Records of the Dominican Republic Settlement Association (DORSA), 1939-1977
Extent and Medium
Scope and Content
In 1938, President Roosevelt invited 32 governments to consult with U.S. representatives at Evian, France, on refugee problems, and the participants created an Intergovernmental Committee for Refugees (IGCR). For IGCR Reports on Refugees 1938 - 1940, and on Refugee Settlement in the Dominican Republic, see Files 45a - 45b.
At the first IGCR meeting, Generalissimo Trujillo offered to admit into his country as settlers up to 100,000 refugees from Europe. Promptly, the Refugee Economic Corporation and the President's Advisory Committee on Political Refugees—under Executive Secretary George L. Warren—launched feasibility studies on settlement prospects. Other studies followed, notably one by Dr. Joseph A. Rosen, President of the Agro-Joint. He recommended the tract of Sosua, with its 26,000 acres on the north shore of the island, as a desirable location.
In October 1939, Generalissimo Trujillo announced that 500 refugee families would be admitted immediately under the auspices of the IGCR in the wake of discussions conducted with the President's Advisory Committee and the JDC. By then, the Agro-Joint had wound up its activities as the JDC operating agency in the USSR, and was ready to apply its great fund of experience to the field of agricultural settlement for Nazi refugees. Accordingly, it offered a commitment of $200,000 from its residual assets towards the launch of a settlement undertaking in the Dominican Republic under the auspices of the Dominican Republic Settlement Association (DORSA). DORSA was incorporated in New York State; James N. Rosenberg was elected President and Joseph A. Rosen Vice President. Over the years, DORSA received other large-scale allocations from the Agro-Joint.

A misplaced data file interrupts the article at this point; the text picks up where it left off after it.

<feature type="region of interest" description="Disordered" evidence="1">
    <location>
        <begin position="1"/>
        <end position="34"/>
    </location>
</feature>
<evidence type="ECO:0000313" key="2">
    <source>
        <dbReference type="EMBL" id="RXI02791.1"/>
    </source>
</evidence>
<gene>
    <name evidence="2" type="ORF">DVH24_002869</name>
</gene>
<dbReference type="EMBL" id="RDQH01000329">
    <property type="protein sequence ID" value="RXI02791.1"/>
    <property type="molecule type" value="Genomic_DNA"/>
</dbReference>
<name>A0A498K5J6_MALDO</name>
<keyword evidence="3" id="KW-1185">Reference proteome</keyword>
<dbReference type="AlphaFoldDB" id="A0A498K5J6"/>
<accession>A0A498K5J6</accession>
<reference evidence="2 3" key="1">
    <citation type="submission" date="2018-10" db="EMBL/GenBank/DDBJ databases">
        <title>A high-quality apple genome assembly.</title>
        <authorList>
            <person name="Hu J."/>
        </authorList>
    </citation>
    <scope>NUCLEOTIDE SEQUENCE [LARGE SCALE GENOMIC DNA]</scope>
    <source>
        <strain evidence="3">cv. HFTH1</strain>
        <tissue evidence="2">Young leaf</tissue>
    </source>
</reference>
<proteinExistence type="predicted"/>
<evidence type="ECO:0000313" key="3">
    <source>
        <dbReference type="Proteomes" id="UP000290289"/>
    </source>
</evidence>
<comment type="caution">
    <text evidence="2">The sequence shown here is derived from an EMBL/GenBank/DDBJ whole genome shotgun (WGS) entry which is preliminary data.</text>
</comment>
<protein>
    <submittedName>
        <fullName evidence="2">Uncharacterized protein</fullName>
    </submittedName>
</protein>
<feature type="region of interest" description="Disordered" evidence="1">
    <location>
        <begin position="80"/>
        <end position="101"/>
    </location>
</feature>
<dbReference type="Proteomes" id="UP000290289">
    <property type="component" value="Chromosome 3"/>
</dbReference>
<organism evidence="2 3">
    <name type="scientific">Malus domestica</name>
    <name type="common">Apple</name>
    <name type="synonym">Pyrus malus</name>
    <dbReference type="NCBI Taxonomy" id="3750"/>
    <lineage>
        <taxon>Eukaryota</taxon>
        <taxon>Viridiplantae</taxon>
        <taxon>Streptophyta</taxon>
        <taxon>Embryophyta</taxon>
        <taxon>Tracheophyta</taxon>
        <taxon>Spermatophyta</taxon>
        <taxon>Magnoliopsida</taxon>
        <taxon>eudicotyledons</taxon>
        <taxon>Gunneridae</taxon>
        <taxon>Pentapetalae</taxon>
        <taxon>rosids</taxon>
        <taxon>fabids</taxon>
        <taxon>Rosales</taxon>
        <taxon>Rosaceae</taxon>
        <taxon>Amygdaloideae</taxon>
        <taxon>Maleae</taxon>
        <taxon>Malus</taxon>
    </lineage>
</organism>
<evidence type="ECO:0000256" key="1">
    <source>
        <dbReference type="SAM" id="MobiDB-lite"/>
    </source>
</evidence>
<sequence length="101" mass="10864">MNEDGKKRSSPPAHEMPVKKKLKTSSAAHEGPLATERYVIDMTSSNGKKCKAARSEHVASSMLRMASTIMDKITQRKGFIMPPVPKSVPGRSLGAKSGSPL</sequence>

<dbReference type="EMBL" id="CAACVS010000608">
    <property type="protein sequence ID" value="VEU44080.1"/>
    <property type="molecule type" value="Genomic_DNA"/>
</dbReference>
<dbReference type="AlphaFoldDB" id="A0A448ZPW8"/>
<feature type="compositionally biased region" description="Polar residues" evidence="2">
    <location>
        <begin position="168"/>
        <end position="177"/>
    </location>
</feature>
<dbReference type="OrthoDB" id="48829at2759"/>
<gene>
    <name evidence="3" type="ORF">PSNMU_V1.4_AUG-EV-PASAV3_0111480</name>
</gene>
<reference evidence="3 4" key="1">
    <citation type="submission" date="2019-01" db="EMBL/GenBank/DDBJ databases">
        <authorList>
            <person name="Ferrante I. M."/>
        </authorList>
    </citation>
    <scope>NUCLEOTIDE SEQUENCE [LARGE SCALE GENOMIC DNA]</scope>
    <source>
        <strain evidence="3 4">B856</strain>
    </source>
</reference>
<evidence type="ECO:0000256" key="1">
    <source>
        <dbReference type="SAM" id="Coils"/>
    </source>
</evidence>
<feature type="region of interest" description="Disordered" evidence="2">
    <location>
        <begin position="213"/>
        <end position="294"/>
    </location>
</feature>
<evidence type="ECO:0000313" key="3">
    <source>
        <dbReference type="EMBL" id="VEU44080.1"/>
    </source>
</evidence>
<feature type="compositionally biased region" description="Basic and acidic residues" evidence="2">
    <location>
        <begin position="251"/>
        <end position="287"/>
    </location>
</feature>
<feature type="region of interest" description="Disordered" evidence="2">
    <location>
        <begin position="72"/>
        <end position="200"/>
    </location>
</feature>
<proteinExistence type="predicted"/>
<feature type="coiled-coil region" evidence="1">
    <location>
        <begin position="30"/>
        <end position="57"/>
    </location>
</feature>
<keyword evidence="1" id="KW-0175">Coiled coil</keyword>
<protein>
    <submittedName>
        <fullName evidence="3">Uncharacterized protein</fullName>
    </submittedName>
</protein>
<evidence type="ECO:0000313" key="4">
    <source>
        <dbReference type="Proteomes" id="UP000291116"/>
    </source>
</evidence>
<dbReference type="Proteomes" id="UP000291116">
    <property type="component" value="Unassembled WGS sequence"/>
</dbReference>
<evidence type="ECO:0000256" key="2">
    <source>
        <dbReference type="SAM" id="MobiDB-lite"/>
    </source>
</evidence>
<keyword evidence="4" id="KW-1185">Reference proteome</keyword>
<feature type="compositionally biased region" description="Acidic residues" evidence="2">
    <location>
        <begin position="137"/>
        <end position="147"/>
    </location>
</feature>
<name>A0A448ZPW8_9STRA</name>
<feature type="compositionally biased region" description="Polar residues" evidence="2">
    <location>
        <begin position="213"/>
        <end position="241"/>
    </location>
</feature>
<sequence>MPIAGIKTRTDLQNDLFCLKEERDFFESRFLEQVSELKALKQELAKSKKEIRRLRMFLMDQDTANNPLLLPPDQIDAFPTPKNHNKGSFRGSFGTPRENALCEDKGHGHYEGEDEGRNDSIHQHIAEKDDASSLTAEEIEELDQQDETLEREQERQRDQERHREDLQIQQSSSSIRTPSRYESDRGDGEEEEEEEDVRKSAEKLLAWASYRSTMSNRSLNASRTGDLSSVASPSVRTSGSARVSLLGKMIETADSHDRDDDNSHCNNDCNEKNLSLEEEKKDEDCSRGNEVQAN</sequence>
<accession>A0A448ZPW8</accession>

In mid-January 1940, negotiations were opened between the Dominican government and DORSA. James Rosenberg was a key participant and the diary of his trip to the Dominican Republic—see File 9—offers interesting sidelights on the progress of the negotiations. On January 20, Generalissimo Trujillo offered the Sosua tract for the new settlement. DORSA accepted the offer and the formal agreement was signed on January 30
Arrangement and description of the DORSA Collection was originally produced by Emil Lang.
Existence and Location of Copies
The records in this collection have been digitized and are searchable online through the textual collections portal of the JDC Archives database. Microfilm copies of the material are also available on 13 reels labeled according to folder range.
It should be noted that the DORSA files pertain to Sosua almost entirely. Refugees also inhabited Ciudad Trujillo, the capital city. Aid to them was channeled via the Joint Relief Committee in that city, and the data may be found in the following collections:
Records of the American Jewish Joint Distribution Committee 1945-1954, Files 227-231 Records of the American Jewish Joint Distribution Committee 1955-1964, Files 161-162
JL according to the description collection on the JDC website:http://archives.jdc.org/explore-the-archives/finding-aids/dorsa-collection/
Rules and Conventions
EHRI Guidelines for Description v.1.0